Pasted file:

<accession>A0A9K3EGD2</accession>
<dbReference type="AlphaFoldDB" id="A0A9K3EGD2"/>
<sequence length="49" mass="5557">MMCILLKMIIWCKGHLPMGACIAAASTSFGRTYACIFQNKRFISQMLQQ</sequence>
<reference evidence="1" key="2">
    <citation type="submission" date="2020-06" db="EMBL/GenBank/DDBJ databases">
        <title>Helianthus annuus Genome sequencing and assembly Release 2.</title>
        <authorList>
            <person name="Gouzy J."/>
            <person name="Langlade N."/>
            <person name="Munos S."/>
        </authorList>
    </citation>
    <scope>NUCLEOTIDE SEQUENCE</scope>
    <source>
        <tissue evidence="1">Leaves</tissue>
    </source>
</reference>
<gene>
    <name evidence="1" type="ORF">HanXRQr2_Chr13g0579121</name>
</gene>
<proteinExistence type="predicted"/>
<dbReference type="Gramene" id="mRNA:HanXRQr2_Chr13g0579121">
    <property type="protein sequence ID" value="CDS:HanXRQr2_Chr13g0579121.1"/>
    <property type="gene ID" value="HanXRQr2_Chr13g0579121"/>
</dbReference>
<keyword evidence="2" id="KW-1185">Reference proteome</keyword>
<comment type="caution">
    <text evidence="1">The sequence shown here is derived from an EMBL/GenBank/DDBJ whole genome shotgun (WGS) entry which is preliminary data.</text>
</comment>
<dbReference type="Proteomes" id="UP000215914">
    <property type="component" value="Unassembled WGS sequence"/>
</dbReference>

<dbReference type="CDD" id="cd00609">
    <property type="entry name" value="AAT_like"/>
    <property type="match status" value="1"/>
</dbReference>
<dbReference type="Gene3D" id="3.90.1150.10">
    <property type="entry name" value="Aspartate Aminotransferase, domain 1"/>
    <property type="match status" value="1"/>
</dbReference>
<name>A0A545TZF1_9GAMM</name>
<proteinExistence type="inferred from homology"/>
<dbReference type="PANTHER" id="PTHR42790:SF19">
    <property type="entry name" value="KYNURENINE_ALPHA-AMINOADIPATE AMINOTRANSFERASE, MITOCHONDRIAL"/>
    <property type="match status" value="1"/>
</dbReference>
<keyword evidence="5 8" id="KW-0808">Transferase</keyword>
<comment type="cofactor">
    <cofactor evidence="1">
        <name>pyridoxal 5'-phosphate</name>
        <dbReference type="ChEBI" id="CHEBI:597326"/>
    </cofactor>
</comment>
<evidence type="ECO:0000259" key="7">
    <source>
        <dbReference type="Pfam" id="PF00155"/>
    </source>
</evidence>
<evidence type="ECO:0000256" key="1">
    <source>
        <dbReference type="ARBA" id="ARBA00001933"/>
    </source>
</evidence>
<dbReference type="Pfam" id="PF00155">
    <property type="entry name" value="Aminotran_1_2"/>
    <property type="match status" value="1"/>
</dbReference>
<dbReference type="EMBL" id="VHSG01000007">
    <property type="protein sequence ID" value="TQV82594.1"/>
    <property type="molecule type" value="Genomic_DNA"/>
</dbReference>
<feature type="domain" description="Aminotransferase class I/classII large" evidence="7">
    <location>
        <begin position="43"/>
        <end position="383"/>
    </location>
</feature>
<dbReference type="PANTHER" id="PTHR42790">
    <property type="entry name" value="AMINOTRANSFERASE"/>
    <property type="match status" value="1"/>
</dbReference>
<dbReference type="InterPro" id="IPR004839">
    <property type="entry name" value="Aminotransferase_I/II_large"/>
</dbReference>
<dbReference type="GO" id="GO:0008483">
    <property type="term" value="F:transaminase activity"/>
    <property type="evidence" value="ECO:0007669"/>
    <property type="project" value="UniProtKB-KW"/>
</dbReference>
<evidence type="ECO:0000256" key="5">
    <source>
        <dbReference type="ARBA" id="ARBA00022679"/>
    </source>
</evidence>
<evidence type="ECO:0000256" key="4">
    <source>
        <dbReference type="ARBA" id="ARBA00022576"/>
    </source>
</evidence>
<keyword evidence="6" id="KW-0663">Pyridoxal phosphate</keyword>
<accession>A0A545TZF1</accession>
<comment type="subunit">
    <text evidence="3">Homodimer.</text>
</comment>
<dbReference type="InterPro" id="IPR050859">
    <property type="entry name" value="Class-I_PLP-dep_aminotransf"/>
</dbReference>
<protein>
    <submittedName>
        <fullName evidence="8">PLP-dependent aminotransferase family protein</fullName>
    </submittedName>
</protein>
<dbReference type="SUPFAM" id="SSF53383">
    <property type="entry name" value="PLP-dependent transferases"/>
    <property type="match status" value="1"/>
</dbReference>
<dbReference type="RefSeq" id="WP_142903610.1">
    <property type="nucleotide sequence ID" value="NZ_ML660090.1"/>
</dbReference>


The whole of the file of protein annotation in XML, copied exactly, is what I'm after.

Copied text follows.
<accession>A0A9K3EGD2</accession>
<dbReference type="AlphaFoldDB" id="A0A9K3EGD2"/>
<sequence length="49" mass="5557">MMCILLKMIIWCKGHLPMGACIAAASTSFGRTYACIFQNKRFISQMLQQ</sequence>
<reference evidence="1" key="2">
    <citation type="submission" date="2020-06" db="EMBL/GenBank/DDBJ databases">
        <title>Helianthus annuus Genome sequencing and assembly Release 2.</title>
        <authorList>
            <person name="Gouzy J."/>
            <person name="Langlade N."/>
            <person name="Munos S."/>
        </authorList>
    </citation>
    <scope>NUCLEOTIDE SEQUENCE</scope>
    <source>
        <tissue evidence="1">Leaves</tissue>
    </source>
</reference>
<gene>
    <name evidence="1" type="ORF">HanXRQr2_Chr13g0579121</name>
</gene>
<proteinExistence type="predicted"/>
<dbReference type="Gramene" id="mRNA:HanXRQr2_Chr13g0579121">
    <property type="protein sequence ID" value="CDS:HanXRQr2_Chr13g0579121.1"/>
    <property type="gene ID" value="HanXRQr2_Chr13g0579121"/>
</dbReference>
<keyword evidence="2" id="KW-1185">Reference proteome</keyword>
<comment type="caution">
    <text evidence="1">The sequence shown here is derived from an EMBL/GenBank/DDBJ whole genome shotgun (WGS) entry which is preliminary data.</text>
</comment>
<dbReference type="Proteomes" id="UP000215914">
    <property type="component" value="Unassembled WGS sequence"/>
</dbReference>

<dbReference type="CDD" id="cd00609">
    <property type="entry name" value="AAT_like"/>
    <property type="match status" value="1"/>
</dbReference>
<dbReference type="Gene3D" id="3.90.1150.10">
    <property type="entry name" value="Aspartate Aminotransferase, domain 1"/>
    <property type="match status" value="1"/>
</dbReference>
<name>A0A545TZF1_9GAMM</name>
<proteinExistence type="inferred from homology"/>
<dbReference type="PANTHER" id="PTHR42790:SF19">
    <property type="entry name" value="KYNURENINE_ALPHA-AMINOADIPATE AMINOTRANSFERASE, MITOCHONDRIAL"/>
    <property type="match status" value="1"/>
</dbReference>
<keyword evidence="5 8" id="KW-0808">Transferase</keyword>
<comment type="cofactor">
    <cofactor evidence="1">
        <name>pyridoxal 5'-phosphate</name>
        <dbReference type="ChEBI" id="CHEBI:597326"/>
    </cofactor>
</comment>
<evidence type="ECO:0000259" key="7">
    <source>
        <dbReference type="Pfam" id="PF00155"/>
    </source>
</evidence>
<evidence type="ECO:0000256" key="1">
    <source>
        <dbReference type="ARBA" id="ARBA00001933"/>
    </source>
</evidence>
<dbReference type="Pfam" id="PF00155">
    <property type="entry name" value="Aminotran_1_2"/>
    <property type="match status" value="1"/>
</dbReference>
<dbReference type="EMBL" id="VHSG01000007">
    <property type="protein sequence ID" value="TQV82594.1"/>
    <property type="molecule type" value="Genomic_DNA"/>
</dbReference>
<feature type="domain" description="Aminotransferase class I/classII large" evidence="7">
    <location>
        <begin position="43"/>
        <end position="383"/>
    </location>
</feature>
<dbReference type="PANTHER" id="PTHR42790">
    <property type="entry name" value="AMINOTRANSFERASE"/>
    <property type="match status" value="1"/>
</dbReference>
<dbReference type="InterPro" id="IPR004839">
    <property type="entry name" value="Aminotransferase_I/II_large"/>
</dbReference>
<dbReference type="GO" id="GO:0008483">
    <property type="term" value="F:transaminase activity"/>
    <property type="evidence" value="ECO:0007669"/>
    <property type="project" value="UniProtKB-KW"/>
</dbReference>
<evidence type="ECO:0000256" key="5">
    <source>
        <dbReference type="ARBA" id="ARBA00022679"/>
    </source>
</evidence>
<evidence type="ECO:0000256" key="4">
    <source>
        <dbReference type="ARBA" id="ARBA00022576"/>
    </source>
</evidence>
<keyword evidence="6" id="KW-0663">Pyridoxal phosphate</keyword>
<accession>A0A545TZF1</accession>
<comment type="subunit">
    <text evidence="3">Homodimer.</text>
</comment>
<dbReference type="InterPro" id="IPR050859">
    <property type="entry name" value="Class-I_PLP-dep_aminotransf"/>
</dbReference>
<protein>
    <submittedName>
        <fullName evidence="8">PLP-dependent aminotransferase family protein</fullName>
    </submittedName>
</protein>
<dbReference type="SUPFAM" id="SSF53383">
    <property type="entry name" value="PLP-dependent transferases"/>
    <property type="match status" value="1"/>
</dbReference>
<dbReference type="RefSeq" id="WP_142903610.1">
    <property type="nucleotide sequence ID" value="NZ_ML660090.1"/>
</dbReference>